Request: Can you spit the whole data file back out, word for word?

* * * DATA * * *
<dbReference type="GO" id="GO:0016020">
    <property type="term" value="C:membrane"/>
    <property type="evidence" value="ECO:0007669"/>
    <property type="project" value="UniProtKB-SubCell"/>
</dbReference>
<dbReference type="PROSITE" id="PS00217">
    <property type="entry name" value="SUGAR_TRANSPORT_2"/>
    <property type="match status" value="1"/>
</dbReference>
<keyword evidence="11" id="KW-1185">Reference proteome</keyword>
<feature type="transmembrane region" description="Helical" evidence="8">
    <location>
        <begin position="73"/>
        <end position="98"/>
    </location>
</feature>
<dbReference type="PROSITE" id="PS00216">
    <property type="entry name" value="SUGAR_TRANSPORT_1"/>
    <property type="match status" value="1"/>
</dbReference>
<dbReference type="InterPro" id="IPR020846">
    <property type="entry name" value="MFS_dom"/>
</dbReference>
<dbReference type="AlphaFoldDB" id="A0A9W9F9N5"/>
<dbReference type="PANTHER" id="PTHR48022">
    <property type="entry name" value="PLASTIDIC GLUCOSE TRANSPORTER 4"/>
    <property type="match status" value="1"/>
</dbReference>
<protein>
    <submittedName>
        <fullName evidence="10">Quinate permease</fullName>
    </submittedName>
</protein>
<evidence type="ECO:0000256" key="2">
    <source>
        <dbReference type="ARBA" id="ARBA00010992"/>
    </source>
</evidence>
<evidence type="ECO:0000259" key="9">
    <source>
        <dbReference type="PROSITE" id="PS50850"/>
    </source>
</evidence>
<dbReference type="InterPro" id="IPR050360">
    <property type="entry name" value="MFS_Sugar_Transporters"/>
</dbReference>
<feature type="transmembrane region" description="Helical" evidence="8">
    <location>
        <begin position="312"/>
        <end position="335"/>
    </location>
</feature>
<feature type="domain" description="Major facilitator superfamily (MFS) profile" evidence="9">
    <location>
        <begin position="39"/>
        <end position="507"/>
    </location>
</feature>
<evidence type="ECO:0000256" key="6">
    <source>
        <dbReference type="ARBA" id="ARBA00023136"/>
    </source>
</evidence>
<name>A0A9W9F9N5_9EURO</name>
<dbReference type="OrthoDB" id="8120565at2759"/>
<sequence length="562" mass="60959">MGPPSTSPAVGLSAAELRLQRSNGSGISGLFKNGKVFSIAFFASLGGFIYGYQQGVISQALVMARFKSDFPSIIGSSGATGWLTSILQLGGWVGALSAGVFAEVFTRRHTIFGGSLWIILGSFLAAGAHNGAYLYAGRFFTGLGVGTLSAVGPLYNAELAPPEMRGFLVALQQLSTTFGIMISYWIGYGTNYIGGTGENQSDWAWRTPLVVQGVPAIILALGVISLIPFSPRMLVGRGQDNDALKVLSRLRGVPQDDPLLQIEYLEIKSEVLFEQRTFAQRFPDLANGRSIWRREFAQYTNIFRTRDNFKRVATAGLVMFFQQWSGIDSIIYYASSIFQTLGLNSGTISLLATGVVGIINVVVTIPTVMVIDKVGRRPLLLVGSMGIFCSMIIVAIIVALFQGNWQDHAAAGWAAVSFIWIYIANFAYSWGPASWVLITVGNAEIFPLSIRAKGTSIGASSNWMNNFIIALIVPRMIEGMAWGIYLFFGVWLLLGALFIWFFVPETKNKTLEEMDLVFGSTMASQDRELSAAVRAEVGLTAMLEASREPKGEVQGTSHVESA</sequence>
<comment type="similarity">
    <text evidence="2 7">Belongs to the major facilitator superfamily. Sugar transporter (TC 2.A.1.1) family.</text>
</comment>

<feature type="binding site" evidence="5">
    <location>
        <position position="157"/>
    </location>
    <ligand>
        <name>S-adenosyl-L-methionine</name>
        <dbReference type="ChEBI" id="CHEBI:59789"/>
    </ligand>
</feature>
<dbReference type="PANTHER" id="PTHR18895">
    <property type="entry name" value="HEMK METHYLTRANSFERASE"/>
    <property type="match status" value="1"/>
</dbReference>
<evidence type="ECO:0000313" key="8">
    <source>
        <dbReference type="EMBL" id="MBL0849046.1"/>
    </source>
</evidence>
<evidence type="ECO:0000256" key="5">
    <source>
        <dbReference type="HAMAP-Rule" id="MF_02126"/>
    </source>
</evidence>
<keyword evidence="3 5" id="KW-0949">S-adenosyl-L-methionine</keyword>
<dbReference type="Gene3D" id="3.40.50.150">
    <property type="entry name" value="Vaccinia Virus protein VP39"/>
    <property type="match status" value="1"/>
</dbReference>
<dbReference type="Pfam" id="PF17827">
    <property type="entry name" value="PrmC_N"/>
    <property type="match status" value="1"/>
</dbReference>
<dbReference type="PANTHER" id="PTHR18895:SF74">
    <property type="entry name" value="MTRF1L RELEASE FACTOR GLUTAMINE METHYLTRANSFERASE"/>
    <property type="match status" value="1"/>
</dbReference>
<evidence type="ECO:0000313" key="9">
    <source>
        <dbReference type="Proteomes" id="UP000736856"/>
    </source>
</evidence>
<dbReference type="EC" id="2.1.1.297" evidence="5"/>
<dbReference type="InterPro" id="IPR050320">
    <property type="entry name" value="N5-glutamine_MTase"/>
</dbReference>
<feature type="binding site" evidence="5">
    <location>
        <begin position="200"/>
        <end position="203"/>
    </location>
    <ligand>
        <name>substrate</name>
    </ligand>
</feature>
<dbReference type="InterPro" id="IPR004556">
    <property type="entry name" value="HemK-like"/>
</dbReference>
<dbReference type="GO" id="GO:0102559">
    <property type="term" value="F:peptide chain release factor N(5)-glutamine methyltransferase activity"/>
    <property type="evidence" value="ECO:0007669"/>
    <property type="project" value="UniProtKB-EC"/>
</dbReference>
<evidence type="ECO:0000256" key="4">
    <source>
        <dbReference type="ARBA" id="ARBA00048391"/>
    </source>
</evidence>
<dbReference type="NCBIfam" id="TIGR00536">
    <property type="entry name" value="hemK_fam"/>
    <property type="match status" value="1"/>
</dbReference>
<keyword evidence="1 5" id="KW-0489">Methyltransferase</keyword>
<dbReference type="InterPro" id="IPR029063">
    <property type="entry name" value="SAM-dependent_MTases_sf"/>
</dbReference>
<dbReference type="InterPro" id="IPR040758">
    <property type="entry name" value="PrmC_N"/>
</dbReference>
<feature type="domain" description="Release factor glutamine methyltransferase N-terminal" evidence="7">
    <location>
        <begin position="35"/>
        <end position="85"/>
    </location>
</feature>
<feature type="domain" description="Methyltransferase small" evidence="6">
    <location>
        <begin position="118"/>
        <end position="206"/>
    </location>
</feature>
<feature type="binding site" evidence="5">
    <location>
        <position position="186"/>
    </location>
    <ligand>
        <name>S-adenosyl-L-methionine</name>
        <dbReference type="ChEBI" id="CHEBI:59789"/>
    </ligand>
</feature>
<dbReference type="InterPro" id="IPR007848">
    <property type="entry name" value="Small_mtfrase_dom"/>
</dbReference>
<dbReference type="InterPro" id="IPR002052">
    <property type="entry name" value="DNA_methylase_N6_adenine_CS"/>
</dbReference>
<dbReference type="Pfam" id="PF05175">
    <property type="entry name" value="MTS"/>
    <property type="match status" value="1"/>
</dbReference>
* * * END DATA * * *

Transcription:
<dbReference type="GO" id="GO:0016020">
    <property type="term" value="C:membrane"/>
    <property type="evidence" value="ECO:0007669"/>
    <property type="project" value="UniProtKB-SubCell"/>
</dbReference>
<dbReference type="PROSITE" id="PS00217">
    <property type="entry name" value="SUGAR_TRANSPORT_2"/>
    <property type="match status" value="1"/>
</dbReference>
<keyword evidence="11" id="KW-1185">Reference proteome</keyword>
<feature type="transmembrane region" description="Helical" evidence="8">
    <location>
        <begin position="73"/>
        <end position="98"/>
    </location>
</feature>
<dbReference type="PROSITE" id="PS00216">
    <property type="entry name" value="SUGAR_TRANSPORT_1"/>
    <property type="match status" value="1"/>
</dbReference>
<dbReference type="InterPro" id="IPR020846">
    <property type="entry name" value="MFS_dom"/>
</dbReference>
<dbReference type="AlphaFoldDB" id="A0A9W9F9N5"/>
<dbReference type="PANTHER" id="PTHR48022">
    <property type="entry name" value="PLASTIDIC GLUCOSE TRANSPORTER 4"/>
    <property type="match status" value="1"/>
</dbReference>
<protein>
    <submittedName>
        <fullName evidence="10">Quinate permease</fullName>
    </submittedName>
</protein>
<evidence type="ECO:0000256" key="2">
    <source>
        <dbReference type="ARBA" id="ARBA00010992"/>
    </source>
</evidence>
<evidence type="ECO:0000259" key="9">
    <source>
        <dbReference type="PROSITE" id="PS50850"/>
    </source>
</evidence>
<dbReference type="InterPro" id="IPR050360">
    <property type="entry name" value="MFS_Sugar_Transporters"/>
</dbReference>
<feature type="transmembrane region" description="Helical" evidence="8">
    <location>
        <begin position="312"/>
        <end position="335"/>
    </location>
</feature>
<feature type="domain" description="Major facilitator superfamily (MFS) profile" evidence="9">
    <location>
        <begin position="39"/>
        <end position="507"/>
    </location>
</feature>
<evidence type="ECO:0000256" key="6">
    <source>
        <dbReference type="ARBA" id="ARBA00023136"/>
    </source>
</evidence>
<name>A0A9W9F9N5_9EURO</name>
<dbReference type="OrthoDB" id="8120565at2759"/>
<sequence length="562" mass="60959">MGPPSTSPAVGLSAAELRLQRSNGSGISGLFKNGKVFSIAFFASLGGFIYGYQQGVISQALVMARFKSDFPSIIGSSGATGWLTSILQLGGWVGALSAGVFAEVFTRRHTIFGGSLWIILGSFLAAGAHNGAYLYAGRFFTGLGVGTLSAVGPLYNAELAPPEMRGFLVALQQLSTTFGIMISYWIGYGTNYIGGTGENQSDWAWRTPLVVQGVPAIILALGVISLIPFSPRMLVGRGQDNDALKVLSRLRGVPQDDPLLQIEYLEIKSEVLFEQRTFAQRFPDLANGRSIWRREFAQYTNIFRTRDNFKRVATAGLVMFFQQWSGIDSIIYYASSIFQTLGLNSGTISLLATGVVGIINVVVTIPTVMVIDKVGRRPLLLVGSMGIFCSMIIVAIIVALFQGNWQDHAAAGWAAVSFIWIYIANFAYSWGPASWVLITVGNAEIFPLSIRAKGTSIGASSNWMNNFIIALIVPRMIEGMAWGIYLFFGVWLLLGALFIWFFVPETKNKTLEEMDLVFGSTMASQDRELSAAVRAEVGLTAMLEASREPKGEVQGTSHVESA</sequence>
<comment type="similarity">
    <text evidence="2 7">Belongs to the major facilitator superfamily. Sugar transporter (TC 2.A.1.1) family.</text>
</comment>

<feature type="binding site" evidence="5">
    <location>
        <position position="157"/>
    </location>
    <ligand>
        <name>S-adenosyl-L-methionine</name>
        <dbReference type="ChEBI" id="CHEBI:59789"/>
    </ligand>
</feature>
<dbReference type="PANTHER" id="PTHR18895">
    <property type="entry name" value="HEMK METHYLTRANSFERASE"/>
    <property type="match status" value="1"/>
</dbReference>
<evidence type="ECO:0000313" key="8">
    <source>
        <dbReference type="EMBL" id="MBL0849046.1"/>
    </source>
</evidence>
<evidence type="ECO:0000256" key="5">
    <source>
        <dbReference type="HAMAP-Rule" id="MF_02126"/>
    </source>
</evidence>
<keyword evidence="3 5" id="KW-0949">S-adenosyl-L-methionine</keyword>
<dbReference type="Gene3D" id="3.40.50.150">
    <property type="entry name" value="Vaccinia Virus protein VP39"/>
    <property type="match status" value="1"/>
</dbReference>
<dbReference type="Pfam" id="PF17827">
    <property type="entry name" value="PrmC_N"/>
    <property type="match status" value="1"/>
</dbReference>
<dbReference type="PANTHER" id="PTHR18895:SF74">
    <property type="entry name" value="MTRF1L RELEASE FACTOR GLUTAMINE METHYLTRANSFERASE"/>
    <property type="match status" value="1"/>
</dbReference>
<evidence type="ECO:0000313" key="9">
    <source>
        <dbReference type="Proteomes" id="UP000736856"/>
    </source>
</evidence>
<dbReference type="EC" id="2.1.1.297" evidence="5"/>
<dbReference type="InterPro" id="IPR050320">
    <property type="entry name" value="N5-glutamine_MTase"/>
</dbReference>
<feature type="binding site" evidence="5">
    <location>
        <begin position="200"/>
        <end position="203"/>
    </location>
    <ligand>
        <name>substrate</name>
    </ligand>
</feature>
<dbReference type="InterPro" id="IPR004556">
    <property type="entry name" value="HemK-like"/>
</dbReference>
<dbReference type="GO" id="GO:0102559">
    <property type="term" value="F:peptide chain release factor N(5)-glutamine methyltransferase activity"/>
    <property type="evidence" value="ECO:0007669"/>
    <property type="project" value="UniProtKB-EC"/>
</dbReference>
<evidence type="ECO:0000256" key="4">
    <source>
        <dbReference type="ARBA" id="ARBA00048391"/>
    </source>
</evidence>
<dbReference type="NCBIfam" id="TIGR00536">
    <property type="entry name" value="hemK_fam"/>
    <property type="match status" value="1"/>
</dbReference>
<keyword evidence="1 5" id="KW-0489">Methyltransferase</keyword>
<dbReference type="InterPro" id="IPR029063">
    <property type="entry name" value="SAM-dependent_MTases_sf"/>
</dbReference>
<dbReference type="InterPro" id="IPR040758">
    <property type="entry name" value="PrmC_N"/>
</dbReference>
<feature type="domain" description="Release factor glutamine methyltransferase N-terminal" evidence="7">
    <location>
        <begin position="35"/>
        <end position="85"/>
    </location>
</feature>
<feature type="domain" description="Methyltransferase small" evidence="6">
    <location>
        <begin position="118"/>
        <end position="206"/>
    </location>
</feature>
<feature type="binding site" evidence="5">
    <location>
        <position position="186"/>
    </location>
    <ligand>
        <name>S-adenosyl-L-methionine</name>
        <dbReference type="ChEBI" id="CHEBI:59789"/>
    </ligand>
</feature>
<dbReference type="InterPro" id="IPR007848">
    <property type="entry name" value="Small_mtfrase_dom"/>
</dbReference>
<dbReference type="InterPro" id="IPR002052">
    <property type="entry name" value="DNA_methylase_N6_adenine_CS"/>
</dbReference>
<dbReference type="Pfam" id="PF05175">
    <property type="entry name" value="MTS"/>
    <property type="match status" value="1"/>
</dbReference>